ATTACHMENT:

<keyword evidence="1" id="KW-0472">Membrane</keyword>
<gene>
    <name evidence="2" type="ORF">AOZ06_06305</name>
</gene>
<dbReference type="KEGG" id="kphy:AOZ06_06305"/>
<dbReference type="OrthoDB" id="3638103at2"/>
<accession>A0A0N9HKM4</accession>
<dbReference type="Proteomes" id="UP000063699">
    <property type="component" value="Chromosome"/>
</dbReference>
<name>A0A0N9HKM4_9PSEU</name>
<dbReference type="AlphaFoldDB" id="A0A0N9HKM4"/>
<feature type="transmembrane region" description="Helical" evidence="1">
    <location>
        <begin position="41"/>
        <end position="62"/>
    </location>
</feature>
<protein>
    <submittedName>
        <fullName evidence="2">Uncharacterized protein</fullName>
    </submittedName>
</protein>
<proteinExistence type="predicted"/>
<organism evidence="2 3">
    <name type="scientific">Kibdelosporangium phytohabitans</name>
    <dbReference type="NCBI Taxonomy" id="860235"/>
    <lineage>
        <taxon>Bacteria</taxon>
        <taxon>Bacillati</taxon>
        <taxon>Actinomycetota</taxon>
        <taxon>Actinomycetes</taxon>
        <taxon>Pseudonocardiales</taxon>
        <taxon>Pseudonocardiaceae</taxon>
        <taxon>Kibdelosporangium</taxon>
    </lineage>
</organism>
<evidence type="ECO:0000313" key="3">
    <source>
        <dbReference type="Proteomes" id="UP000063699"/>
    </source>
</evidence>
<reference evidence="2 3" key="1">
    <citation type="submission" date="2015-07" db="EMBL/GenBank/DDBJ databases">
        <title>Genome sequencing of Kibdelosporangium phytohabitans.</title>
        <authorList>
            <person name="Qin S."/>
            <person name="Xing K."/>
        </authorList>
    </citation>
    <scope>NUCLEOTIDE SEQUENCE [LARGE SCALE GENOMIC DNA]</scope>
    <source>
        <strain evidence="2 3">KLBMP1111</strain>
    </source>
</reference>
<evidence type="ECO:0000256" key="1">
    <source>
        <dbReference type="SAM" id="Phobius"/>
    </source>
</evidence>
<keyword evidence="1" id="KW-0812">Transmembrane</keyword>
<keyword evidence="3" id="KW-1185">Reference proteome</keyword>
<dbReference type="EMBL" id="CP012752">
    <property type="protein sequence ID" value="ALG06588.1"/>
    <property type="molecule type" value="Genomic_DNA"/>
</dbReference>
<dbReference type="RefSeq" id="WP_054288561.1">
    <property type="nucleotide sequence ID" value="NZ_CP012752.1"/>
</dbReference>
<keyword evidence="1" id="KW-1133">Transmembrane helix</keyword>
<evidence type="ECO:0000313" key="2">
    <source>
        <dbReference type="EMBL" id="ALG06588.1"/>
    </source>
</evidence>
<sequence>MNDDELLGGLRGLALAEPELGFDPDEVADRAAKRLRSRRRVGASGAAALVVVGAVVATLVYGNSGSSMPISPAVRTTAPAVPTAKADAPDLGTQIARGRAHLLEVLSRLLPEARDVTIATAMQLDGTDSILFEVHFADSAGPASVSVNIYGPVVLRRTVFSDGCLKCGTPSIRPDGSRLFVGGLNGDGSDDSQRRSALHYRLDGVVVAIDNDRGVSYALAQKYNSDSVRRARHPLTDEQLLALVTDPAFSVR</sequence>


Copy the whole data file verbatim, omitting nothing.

<keyword evidence="1" id="KW-0472">Membrane</keyword>
<gene>
    <name evidence="2" type="ORF">AOZ06_06305</name>
</gene>
<dbReference type="KEGG" id="kphy:AOZ06_06305"/>
<dbReference type="OrthoDB" id="3638103at2"/>
<accession>A0A0N9HKM4</accession>
<dbReference type="Proteomes" id="UP000063699">
    <property type="component" value="Chromosome"/>
</dbReference>
<name>A0A0N9HKM4_9PSEU</name>
<dbReference type="AlphaFoldDB" id="A0A0N9HKM4"/>
<feature type="transmembrane region" description="Helical" evidence="1">
    <location>
        <begin position="41"/>
        <end position="62"/>
    </location>
</feature>
<protein>
    <submittedName>
        <fullName evidence="2">Uncharacterized protein</fullName>
    </submittedName>
</protein>
<proteinExistence type="predicted"/>
<organism evidence="2 3">
    <name type="scientific">Kibdelosporangium phytohabitans</name>
    <dbReference type="NCBI Taxonomy" id="860235"/>
    <lineage>
        <taxon>Bacteria</taxon>
        <taxon>Bacillati</taxon>
        <taxon>Actinomycetota</taxon>
        <taxon>Actinomycetes</taxon>
        <taxon>Pseudonocardiales</taxon>
        <taxon>Pseudonocardiaceae</taxon>
        <taxon>Kibdelosporangium</taxon>
    </lineage>
</organism>
<evidence type="ECO:0000313" key="3">
    <source>
        <dbReference type="Proteomes" id="UP000063699"/>
    </source>
</evidence>
<reference evidence="2 3" key="1">
    <citation type="submission" date="2015-07" db="EMBL/GenBank/DDBJ databases">
        <title>Genome sequencing of Kibdelosporangium phytohabitans.</title>
        <authorList>
            <person name="Qin S."/>
            <person name="Xing K."/>
        </authorList>
    </citation>
    <scope>NUCLEOTIDE SEQUENCE [LARGE SCALE GENOMIC DNA]</scope>
    <source>
        <strain evidence="2 3">KLBMP1111</strain>
    </source>
</reference>
<evidence type="ECO:0000256" key="1">
    <source>
        <dbReference type="SAM" id="Phobius"/>
    </source>
</evidence>
<keyword evidence="1" id="KW-0812">Transmembrane</keyword>
<keyword evidence="3" id="KW-1185">Reference proteome</keyword>
<dbReference type="EMBL" id="CP012752">
    <property type="protein sequence ID" value="ALG06588.1"/>
    <property type="molecule type" value="Genomic_DNA"/>
</dbReference>
<dbReference type="RefSeq" id="WP_054288561.1">
    <property type="nucleotide sequence ID" value="NZ_CP012752.1"/>
</dbReference>
<keyword evidence="1" id="KW-1133">Transmembrane helix</keyword>
<evidence type="ECO:0000313" key="2">
    <source>
        <dbReference type="EMBL" id="ALG06588.1"/>
    </source>
</evidence>
<sequence>MNDDELLGGLRGLALAEPELGFDPDEVADRAAKRLRSRRRVGASGAAALVVVGAVVATLVYGNSGSSMPISPAVRTTAPAVPTAKADAPDLGTQIARGRAHLLEVLSRLLPEARDVTIATAMQLDGTDSILFEVHFADSAGPASVSVNIYGPVVLRRTVFSDGCLKCGTPSIRPDGSRLFVGGLNGDGSDDSQRRSALHYRLDGVVVAIDNDRGVSYALAQKYNSDSVRRARHPLTDEQLLALVTDPAFSVR</sequence>